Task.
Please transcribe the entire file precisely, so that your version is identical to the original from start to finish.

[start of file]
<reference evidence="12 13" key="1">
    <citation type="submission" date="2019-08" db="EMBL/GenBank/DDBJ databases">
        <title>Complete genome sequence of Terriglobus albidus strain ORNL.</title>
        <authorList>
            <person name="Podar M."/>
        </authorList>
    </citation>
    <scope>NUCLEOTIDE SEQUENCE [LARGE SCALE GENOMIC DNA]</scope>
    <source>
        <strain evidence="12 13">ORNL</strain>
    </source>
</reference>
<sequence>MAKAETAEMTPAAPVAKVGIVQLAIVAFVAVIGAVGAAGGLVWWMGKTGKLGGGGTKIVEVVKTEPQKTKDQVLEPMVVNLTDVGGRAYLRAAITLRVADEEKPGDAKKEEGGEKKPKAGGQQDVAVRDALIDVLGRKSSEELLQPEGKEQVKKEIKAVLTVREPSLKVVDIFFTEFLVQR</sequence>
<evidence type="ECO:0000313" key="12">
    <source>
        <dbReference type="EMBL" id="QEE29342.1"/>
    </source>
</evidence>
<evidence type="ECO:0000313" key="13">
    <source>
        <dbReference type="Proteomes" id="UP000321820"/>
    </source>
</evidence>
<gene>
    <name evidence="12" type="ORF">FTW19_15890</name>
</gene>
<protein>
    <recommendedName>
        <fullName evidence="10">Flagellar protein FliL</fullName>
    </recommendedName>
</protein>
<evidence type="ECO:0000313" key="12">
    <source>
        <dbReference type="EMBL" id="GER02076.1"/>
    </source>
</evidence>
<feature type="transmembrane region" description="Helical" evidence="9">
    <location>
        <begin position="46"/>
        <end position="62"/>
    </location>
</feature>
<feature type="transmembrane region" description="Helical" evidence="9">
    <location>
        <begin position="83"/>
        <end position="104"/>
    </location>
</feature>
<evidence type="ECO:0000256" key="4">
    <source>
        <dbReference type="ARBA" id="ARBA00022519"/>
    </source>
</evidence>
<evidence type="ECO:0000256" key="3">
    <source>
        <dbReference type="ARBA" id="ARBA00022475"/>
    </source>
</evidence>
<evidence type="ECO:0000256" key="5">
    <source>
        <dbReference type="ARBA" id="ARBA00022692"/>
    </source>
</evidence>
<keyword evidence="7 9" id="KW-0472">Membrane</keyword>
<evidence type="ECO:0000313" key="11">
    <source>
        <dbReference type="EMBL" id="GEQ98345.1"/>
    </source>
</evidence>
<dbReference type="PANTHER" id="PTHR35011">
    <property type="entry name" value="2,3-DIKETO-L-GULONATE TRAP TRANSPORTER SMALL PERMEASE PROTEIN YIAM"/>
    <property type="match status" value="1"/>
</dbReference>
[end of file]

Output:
<reference evidence="12 13" key="1">
    <citation type="submission" date="2019-08" db="EMBL/GenBank/DDBJ databases">
        <title>Complete genome sequence of Terriglobus albidus strain ORNL.</title>
        <authorList>
            <person name="Podar M."/>
        </authorList>
    </citation>
    <scope>NUCLEOTIDE SEQUENCE [LARGE SCALE GENOMIC DNA]</scope>
    <source>
        <strain evidence="12 13">ORNL</strain>
    </source>
</reference>
<sequence>MAKAETAEMTPAAPVAKVGIVQLAIVAFVAVIGAVGAAGGLVWWMGKTGKLGGGGTKIVEVVKTEPQKTKDQVLEPMVVNLTDVGGRAYLRAAITLRVADEEKPGDAKKEEGGEKKPKAGGQQDVAVRDALIDVLGRKSSEELLQPEGKEQVKKEIKAVLTVREPSLKVVDIFFTEFLVQR</sequence>
<evidence type="ECO:0000313" key="12">
    <source>
        <dbReference type="EMBL" id="QEE29342.1"/>
    </source>
</evidence>
<evidence type="ECO:0000313" key="13">
    <source>
        <dbReference type="Proteomes" id="UP000321820"/>
    </source>
</evidence>
<gene>
    <name evidence="12" type="ORF">FTW19_15890</name>
</gene>
<protein>
    <recommendedName>
        <fullName evidence="10">Flagellar protein FliL</fullName>
    </recommendedName>
</protein>
<evidence type="ECO:0000313" key="12">
    <source>
        <dbReference type="EMBL" id="GER02076.1"/>
    </source>
</evidence>
<feature type="transmembrane region" description="Helical" evidence="9">
    <location>
        <begin position="46"/>
        <end position="62"/>
    </location>
</feature>
<feature type="transmembrane region" description="Helical" evidence="9">
    <location>
        <begin position="83"/>
        <end position="104"/>
    </location>
</feature>
<evidence type="ECO:0000256" key="4">
    <source>
        <dbReference type="ARBA" id="ARBA00022519"/>
    </source>
</evidence>
<evidence type="ECO:0000256" key="3">
    <source>
        <dbReference type="ARBA" id="ARBA00022475"/>
    </source>
</evidence>
<evidence type="ECO:0000256" key="5">
    <source>
        <dbReference type="ARBA" id="ARBA00022692"/>
    </source>
</evidence>
<keyword evidence="7 9" id="KW-0472">Membrane</keyword>
<evidence type="ECO:0000313" key="11">
    <source>
        <dbReference type="EMBL" id="GEQ98345.1"/>
    </source>
</evidence>
<dbReference type="PANTHER" id="PTHR35011">
    <property type="entry name" value="2,3-DIKETO-L-GULONATE TRAP TRANSPORTER SMALL PERMEASE PROTEIN YIAM"/>
    <property type="match status" value="1"/>
</dbReference>